When Edgar Rice Burroughs, Inc. licensed A Princess of Mars to Disney, you can be sure they thought that when the movie John Carter (of Mars, Dammit) came out, they would be getting a full dose of Disney marketing. But of course, as we all found out, that didn’t happen. The marketing that John Carter got from Disney was, well, somewhere between lame and pathetic.
Now, on the heels of Jungle Book’s $103M opening weekend, Brook Barnes at The New York Times has issued a lengthy analysis of Disney’s Savvy Marketing of The Jungle Book in which all of the carefully designed interlocking elements of the Jungle Book marketing campaign are identified and examined. It’s a fascinating read, because it shows what Disney is capable of when there is a mandate from the top to properly and thoroughly market a film. Interestingly and not surprisingly, Disney declined to comment for the article — but that didn’t stop the analysis, since the elements are all there for anyone who’s paying attention to take note of. All of these items are things that go on top of the basic package of theatrical trailer, TV spots, print ads, billboards, etc. —
- Major push to have bloggers write on the theme that Favreau had used sophisticated, hi-tech filmmaking techniques to create the animal characters and make them compelling — this to overcome any resistance to the “talking animals” concept.
- Recognizing that there was a need to keep the film from looking too childish in order to appeal to the finicky high school crowd— older siblings tend to influence younger brothers and sisters — Disney consciously filled the first trailer with scary moments (pouncing panther, snarling tiger, stampeding buffalo) while hiding the musical numbers and keeping Baloo’s goofier moments to a minimum.
- To elevate “The Jungle Book” in the minds of grown-ups, Disney in March circulated dramatic photographs that paired voice actors with their onscreen characters — Idris Elba with the tiger Shere Khan, Ben Kingsley with the panther Bagheera, Lupita Nyong’o with the wolf Raksha.
Recognizing that the Disney Magic Castle logo is not an automatic plus for the male demo, Disney aggressively and repeatedly pitched “The Jungle Book” to male audiences on ESPN and elsewhere as coming not from the studio that made “Cinderella” but “from the studio that brought you ‘Pirates of the Caribbean.’An extended 3-D trailer for “The Jungle Book” was attached to “Star Wars: The Force Awakens,” which had an audience that was 58 percent male. And Disney rolled out an action-oriented trailer during the Super Bowl.
- Aiming at the Hispanic market, Disney teamed with Univision for a five-week stunt that brought “Jungle Book” characters and clips to telenovelas, talk shows and sports coverage. Disney even built a tool to allow Univision personalities to appear in scenes.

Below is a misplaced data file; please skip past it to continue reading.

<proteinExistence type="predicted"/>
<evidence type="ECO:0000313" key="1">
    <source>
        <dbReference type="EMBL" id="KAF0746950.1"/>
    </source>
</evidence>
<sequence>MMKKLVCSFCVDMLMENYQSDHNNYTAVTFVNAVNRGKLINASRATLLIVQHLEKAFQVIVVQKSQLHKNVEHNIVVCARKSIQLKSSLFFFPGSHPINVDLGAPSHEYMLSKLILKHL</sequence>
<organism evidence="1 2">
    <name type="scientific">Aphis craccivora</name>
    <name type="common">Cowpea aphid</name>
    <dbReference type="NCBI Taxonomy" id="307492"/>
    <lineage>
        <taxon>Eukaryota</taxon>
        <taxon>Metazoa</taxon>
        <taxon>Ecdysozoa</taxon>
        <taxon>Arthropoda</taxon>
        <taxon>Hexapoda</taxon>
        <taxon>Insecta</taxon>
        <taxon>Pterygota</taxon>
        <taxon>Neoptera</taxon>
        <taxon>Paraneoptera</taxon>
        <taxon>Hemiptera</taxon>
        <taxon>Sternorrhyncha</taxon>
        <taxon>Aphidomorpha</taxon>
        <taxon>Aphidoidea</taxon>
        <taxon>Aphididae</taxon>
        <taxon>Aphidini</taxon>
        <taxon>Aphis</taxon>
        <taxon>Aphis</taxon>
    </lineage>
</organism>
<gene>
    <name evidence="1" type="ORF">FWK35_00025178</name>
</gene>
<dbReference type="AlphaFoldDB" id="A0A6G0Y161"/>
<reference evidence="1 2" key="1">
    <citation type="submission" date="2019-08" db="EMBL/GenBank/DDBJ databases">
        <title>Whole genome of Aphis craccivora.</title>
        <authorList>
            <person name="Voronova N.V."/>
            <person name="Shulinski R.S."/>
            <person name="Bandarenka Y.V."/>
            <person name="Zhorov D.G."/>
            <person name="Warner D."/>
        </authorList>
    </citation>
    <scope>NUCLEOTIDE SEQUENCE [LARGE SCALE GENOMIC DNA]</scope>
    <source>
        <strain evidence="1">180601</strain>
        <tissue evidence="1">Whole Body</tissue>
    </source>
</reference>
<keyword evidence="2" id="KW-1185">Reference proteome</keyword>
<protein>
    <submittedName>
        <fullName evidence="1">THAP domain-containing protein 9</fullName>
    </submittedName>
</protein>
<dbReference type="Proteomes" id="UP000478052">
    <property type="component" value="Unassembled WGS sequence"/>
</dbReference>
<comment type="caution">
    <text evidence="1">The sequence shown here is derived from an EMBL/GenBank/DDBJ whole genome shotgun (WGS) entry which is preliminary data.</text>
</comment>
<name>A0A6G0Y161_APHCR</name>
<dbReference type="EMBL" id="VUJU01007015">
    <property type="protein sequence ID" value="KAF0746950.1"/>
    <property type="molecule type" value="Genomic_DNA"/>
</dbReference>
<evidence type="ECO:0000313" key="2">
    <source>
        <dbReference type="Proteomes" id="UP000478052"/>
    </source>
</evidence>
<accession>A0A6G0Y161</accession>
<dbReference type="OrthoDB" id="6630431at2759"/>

- To emphasize the “immersive world” (think Avatar) Disney introduced a mazelike Law of the Jungle website in partnership with the female-leaning Tumblr; ran special promos at IMAX theaters focusing on the snake Kaa; and created a touring virtual-reality experience and 360-degree Facebook video emphasizing the “Avatar”-like world of its jungle.
- Various corners of the Disney empire pitched in to promote “The Jungle Book.” A New Year’s Day stunt on the Disney Channel, for instance, was used to portray the film as one of the year’s first blockbuster offerings for families and children.
- But the synergistic heavy lifting was done by Disney theme parks. During the jam-packed spring break weeks, park theaters in Florida and California offered sneak-peek footage of the movie, with Mr. Favreau providing introductions.The many (many) theme park stores that sell Disney merchandise had “Jungle Book” sections. And Disney built photogenic “Jungle Book” sand sculptures at its Animal Kingdom and Epcot parks in Florida.
The foregoing is what anyone licensing intellectual property to Disney has a reasonable right to expect, and yet in the case of John Carter . . . . .well, I won’t beat a dead thoat about it, I’ll just sigh a little and think about what might have been if Disney had genuinely gotten behind the franchise.
Now . . . I know that there will be those here who will argue good riddance to Stanton’s John Carter but I will counter in advance by simply saying that from the perspective of acquiring new fans and perpetuating the legacy of Edgar Rice Burroughs, having a thriving Disney John Carter franchise with all the elements described above for Jungle Book (instead of the ruin and wreckage we were left with) would have been a good thing — it would have burnished ERB’s legacy and brought in new fans, some of whom (not a high percentage, but still . . .) would have discovered the books, and the possibility of other studios taking on other ERB properties woudl have been enhanced, etc, etc. etc.